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Even though the discrepancy in my leg lengths was just over a half inch, I chose to lengthen my short leg to achieve symmetry. In my case, the cost was well worth the effort. The short leg was creating scoliosis in my spine, which led to a number of physical problems, slowing me down and tiring me out.

When people ask me if a half inch discrepancy is significant, I like to use this analogy: imagine if you pasted a half inch thick rubber block on your car tire. As long as you only drive around at 5mph for short distances and otherwise stay parked, you may not even realize the block is there. So for a sedentary lifestyle, a half inch leg length discrepancy can be managed. But, if you travel long distances at 55mph or more in your car with the half inch block on your tire, then your entire suspension system will loosen over time and eventually break down. So for an active lifestyle, the half inch difference in leg length must be addressed to maintain the structural integrity of your spine, joints and other points of stress. It is relevant to consider that maybe people with leg length discrepancies would tend to lead a more sedentary lifestyle because movement is more painful due to their imbalance.

Most doctors would recommend a shoe lift for patients with small discrepancies in leg length, like in my case. But shoe lifts bring their own problems. An orthotic of more than a quarter inch in thickness designed for inside the shoe will not leave enough room for the foot, so a lift of a half inch or more must be added to the outside of the shoe by a cobbler. I generally spent over $300 per pair of shoes for the proper lift. There are several problems with the shoe lift that is added to the outside of the shoe. First, the shoe with the lift will weigh more than the other shoe, so there is an imbalance when running, sending a neuro-muscular signal to the mind to stride differently on the short side. Also, the thicker sole on the shoe with the lift will not bend at the ball of the foot correctly if it bends at all, requiring a different motion when propelling forward off of that foot. So the stride of the runner with a shoe lift is not symmetrical, creating an imbalance all the way up through the spine. But the main reason why shoe lifts did not work for me is that the probability of rolling the ankle while running and even walking is much higher with a shoe lift, which was inevitable with my active lifestyle. As the ligaments stretched and loosened from rolling my ankle so many times, the chances of rolling the ankle again increased. I ended up rolling my ankle on the short side so many times, that I need to go into surgery to tighten-up the ligaments on that side.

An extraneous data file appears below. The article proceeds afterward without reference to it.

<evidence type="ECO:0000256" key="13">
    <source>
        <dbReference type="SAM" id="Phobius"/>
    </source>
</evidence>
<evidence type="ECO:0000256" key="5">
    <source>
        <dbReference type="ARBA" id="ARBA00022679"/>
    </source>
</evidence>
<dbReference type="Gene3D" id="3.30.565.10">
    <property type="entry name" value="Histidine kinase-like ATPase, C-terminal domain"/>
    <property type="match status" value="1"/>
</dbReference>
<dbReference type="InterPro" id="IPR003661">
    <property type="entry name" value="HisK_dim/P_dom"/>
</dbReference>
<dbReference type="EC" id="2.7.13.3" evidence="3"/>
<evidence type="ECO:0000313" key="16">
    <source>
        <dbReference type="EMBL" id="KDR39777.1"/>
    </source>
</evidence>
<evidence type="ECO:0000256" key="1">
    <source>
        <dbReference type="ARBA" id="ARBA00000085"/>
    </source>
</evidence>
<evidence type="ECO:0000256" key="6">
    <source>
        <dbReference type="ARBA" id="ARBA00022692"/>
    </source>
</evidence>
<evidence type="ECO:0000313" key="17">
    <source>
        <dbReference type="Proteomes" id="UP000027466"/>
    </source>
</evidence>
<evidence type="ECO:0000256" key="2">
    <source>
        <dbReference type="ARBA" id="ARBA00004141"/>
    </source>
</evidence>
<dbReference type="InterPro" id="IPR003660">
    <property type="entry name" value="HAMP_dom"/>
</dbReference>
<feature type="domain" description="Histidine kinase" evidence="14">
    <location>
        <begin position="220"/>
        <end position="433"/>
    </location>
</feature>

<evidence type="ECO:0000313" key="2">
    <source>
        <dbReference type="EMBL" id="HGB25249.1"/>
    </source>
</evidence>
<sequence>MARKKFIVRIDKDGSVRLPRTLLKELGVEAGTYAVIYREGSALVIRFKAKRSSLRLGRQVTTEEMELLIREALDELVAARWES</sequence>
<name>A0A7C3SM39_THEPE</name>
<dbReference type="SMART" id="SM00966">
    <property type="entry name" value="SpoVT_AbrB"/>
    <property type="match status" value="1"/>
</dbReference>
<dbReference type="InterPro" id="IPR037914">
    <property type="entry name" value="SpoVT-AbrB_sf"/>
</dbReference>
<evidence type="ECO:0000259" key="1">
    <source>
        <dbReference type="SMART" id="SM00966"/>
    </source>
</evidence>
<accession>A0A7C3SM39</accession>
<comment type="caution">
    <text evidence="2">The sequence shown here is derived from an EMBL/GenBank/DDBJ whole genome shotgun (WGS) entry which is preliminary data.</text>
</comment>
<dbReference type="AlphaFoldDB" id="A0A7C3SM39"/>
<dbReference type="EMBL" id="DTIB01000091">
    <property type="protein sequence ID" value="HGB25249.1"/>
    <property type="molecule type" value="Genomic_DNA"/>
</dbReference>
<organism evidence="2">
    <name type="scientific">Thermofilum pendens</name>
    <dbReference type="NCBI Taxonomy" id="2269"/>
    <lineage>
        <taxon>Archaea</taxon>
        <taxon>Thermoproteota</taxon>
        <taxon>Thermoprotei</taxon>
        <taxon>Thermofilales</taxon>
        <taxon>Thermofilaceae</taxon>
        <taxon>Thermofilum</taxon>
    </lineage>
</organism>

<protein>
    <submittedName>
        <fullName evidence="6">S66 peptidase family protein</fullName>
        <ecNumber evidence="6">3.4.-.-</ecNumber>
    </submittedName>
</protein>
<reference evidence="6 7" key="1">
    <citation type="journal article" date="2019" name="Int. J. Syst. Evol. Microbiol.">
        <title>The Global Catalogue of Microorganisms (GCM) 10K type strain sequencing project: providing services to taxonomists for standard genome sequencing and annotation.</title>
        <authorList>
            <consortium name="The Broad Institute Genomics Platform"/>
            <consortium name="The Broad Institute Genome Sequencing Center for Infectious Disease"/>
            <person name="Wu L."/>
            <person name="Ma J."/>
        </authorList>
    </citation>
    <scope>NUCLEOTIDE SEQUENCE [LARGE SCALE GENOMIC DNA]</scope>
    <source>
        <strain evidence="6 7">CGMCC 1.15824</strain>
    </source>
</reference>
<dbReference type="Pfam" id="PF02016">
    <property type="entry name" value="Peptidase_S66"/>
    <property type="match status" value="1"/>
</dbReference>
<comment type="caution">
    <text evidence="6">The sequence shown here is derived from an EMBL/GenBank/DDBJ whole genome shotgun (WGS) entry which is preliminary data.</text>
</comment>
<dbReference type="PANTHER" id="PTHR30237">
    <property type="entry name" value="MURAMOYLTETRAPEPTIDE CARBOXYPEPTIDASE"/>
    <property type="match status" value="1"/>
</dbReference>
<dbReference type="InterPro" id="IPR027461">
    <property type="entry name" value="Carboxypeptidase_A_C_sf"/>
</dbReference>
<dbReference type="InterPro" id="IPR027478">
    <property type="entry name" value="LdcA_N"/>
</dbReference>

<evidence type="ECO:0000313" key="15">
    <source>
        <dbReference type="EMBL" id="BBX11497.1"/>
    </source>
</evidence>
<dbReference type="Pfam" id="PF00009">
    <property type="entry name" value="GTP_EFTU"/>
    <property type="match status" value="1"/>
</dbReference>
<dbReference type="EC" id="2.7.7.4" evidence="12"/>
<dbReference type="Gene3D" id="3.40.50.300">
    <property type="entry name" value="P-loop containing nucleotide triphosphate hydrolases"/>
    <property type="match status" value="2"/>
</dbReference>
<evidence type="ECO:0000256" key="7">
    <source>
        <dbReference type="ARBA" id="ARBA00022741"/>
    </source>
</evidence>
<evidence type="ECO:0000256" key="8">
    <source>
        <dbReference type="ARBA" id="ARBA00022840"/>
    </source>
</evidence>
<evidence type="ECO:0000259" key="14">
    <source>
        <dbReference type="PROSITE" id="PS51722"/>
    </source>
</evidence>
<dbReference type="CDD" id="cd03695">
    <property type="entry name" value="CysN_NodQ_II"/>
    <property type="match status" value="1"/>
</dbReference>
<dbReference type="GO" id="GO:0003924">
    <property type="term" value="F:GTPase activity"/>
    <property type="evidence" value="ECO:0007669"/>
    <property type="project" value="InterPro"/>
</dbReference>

With the shoe lift solution, I constantly had to adapt my lifestyle to maintain a level pelvic region and a straight spine. I never walked from one room to another without a shoe lift. I could never walk on the beach or anywhere else with bare feet. As the problems and costs inherent in a shoe lift added up, I sought out another solution. For me, lengthening my short leg to attain symmetry was the solution.